Predicting your future spending can be a tricky exercise. 

A common belief is that your expenses will go down in retirement, but that’s not always the case. According to CNN, 46 percent of seniors spend more during their first two years of retirement in living costs, and 33 percent maintain higher spending for the first six years of retirement (more time on your hands and all that ...). With this in mind, your retirement plan should be specific enough to be useful, but flexible enough to account for the unexpected.

In our experience at Linscomb & Williams, the average retiree’s biggest expenses are typically housing (if their mortgage is not paid off) and healthcare, but you’ll want to make sure you incorporate how inflation, taxes and your cost-of-living (especially if you relocate in retirement) will affect your financial plan. Some critical retirement income sources are not taxed in certain states, and can make a big difference in your retirement experience.

All Financial Planners are Not the Same

Though financial planning firms in Houston – and even nationwide – may use similar tools when constructing a financial plan, their business practices can be very different. Read our recent blog post: What If Your Financial Advisor Uses the F-Word?

When searching for a financial planner to work with, make sure he or she has experience with your retirement needs, goals and personality. (Everyone’s retirement personality is different! For help determining yours, check out our new guide: Finding Your Retirement Personality.)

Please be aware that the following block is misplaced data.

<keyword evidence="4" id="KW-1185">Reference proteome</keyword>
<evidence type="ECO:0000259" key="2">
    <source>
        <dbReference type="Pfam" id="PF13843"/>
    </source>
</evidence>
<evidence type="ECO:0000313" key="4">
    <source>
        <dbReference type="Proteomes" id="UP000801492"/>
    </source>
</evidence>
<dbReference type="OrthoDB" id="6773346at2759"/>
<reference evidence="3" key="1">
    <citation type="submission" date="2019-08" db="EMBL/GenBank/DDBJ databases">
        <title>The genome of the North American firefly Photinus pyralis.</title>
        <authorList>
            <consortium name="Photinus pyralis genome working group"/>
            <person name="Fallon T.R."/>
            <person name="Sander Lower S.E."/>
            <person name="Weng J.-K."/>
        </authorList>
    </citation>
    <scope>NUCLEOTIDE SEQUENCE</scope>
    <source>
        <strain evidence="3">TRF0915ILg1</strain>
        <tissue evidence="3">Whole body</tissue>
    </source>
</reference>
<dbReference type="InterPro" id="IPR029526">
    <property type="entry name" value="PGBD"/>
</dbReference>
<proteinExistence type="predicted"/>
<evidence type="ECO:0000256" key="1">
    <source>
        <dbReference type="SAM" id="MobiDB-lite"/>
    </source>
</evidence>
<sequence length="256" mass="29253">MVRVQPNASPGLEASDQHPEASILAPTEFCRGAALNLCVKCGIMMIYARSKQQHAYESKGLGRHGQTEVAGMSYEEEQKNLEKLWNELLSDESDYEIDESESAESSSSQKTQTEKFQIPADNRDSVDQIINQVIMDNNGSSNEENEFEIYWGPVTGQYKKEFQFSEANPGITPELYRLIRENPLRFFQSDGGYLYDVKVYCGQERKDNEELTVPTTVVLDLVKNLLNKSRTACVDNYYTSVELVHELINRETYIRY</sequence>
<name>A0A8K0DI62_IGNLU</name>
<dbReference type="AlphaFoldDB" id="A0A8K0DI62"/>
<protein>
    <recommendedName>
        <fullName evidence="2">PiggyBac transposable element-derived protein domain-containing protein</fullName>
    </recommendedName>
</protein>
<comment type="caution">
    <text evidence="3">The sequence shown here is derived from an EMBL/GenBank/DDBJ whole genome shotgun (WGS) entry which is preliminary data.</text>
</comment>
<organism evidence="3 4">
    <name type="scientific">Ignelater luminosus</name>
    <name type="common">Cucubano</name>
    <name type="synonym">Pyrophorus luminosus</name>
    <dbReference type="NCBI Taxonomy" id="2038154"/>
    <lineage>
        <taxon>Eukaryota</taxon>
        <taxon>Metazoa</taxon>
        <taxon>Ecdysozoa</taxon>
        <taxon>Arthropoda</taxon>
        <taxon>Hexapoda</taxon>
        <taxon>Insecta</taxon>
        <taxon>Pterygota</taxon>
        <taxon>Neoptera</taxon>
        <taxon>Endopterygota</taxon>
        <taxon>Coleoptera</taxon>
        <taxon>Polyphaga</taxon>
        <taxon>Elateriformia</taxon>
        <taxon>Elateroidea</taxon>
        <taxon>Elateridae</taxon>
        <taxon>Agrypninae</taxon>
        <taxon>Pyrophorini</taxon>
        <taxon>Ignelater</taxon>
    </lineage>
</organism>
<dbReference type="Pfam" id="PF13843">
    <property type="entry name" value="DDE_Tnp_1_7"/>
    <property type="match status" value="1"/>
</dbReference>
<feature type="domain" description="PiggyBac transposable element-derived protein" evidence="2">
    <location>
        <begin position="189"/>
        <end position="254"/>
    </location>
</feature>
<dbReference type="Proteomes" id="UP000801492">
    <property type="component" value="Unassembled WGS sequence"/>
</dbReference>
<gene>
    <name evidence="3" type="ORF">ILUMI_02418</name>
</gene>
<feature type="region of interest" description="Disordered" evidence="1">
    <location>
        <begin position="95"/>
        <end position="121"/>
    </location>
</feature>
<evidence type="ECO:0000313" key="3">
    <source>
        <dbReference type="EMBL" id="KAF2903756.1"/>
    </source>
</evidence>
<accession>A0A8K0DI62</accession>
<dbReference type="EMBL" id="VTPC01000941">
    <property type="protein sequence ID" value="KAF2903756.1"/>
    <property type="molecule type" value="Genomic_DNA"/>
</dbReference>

How Linscomb & Williams Can Help You Avoid Retirement Surprises

No one can predict the future; however, the negative effect of financial surprises can be minimized through proper planning. A financial advisor can be the key. Establishing a long-term relationship with a financial advisor you trust can help you organize the tapestry of your financial life and create a specific, long-term financial plan that meets your needs within the context of the current financial climate.

By helping you plan for the unexpected during your retirement – and putting that plan into action on your behalf – your financial advisor can be your lynchpin for retirement and wealth building success.

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Lantz Bowman, CFP®

Lantz Bowman, CFP®

Lantz Bowman is a wealth advisor for Linscomb & Williams.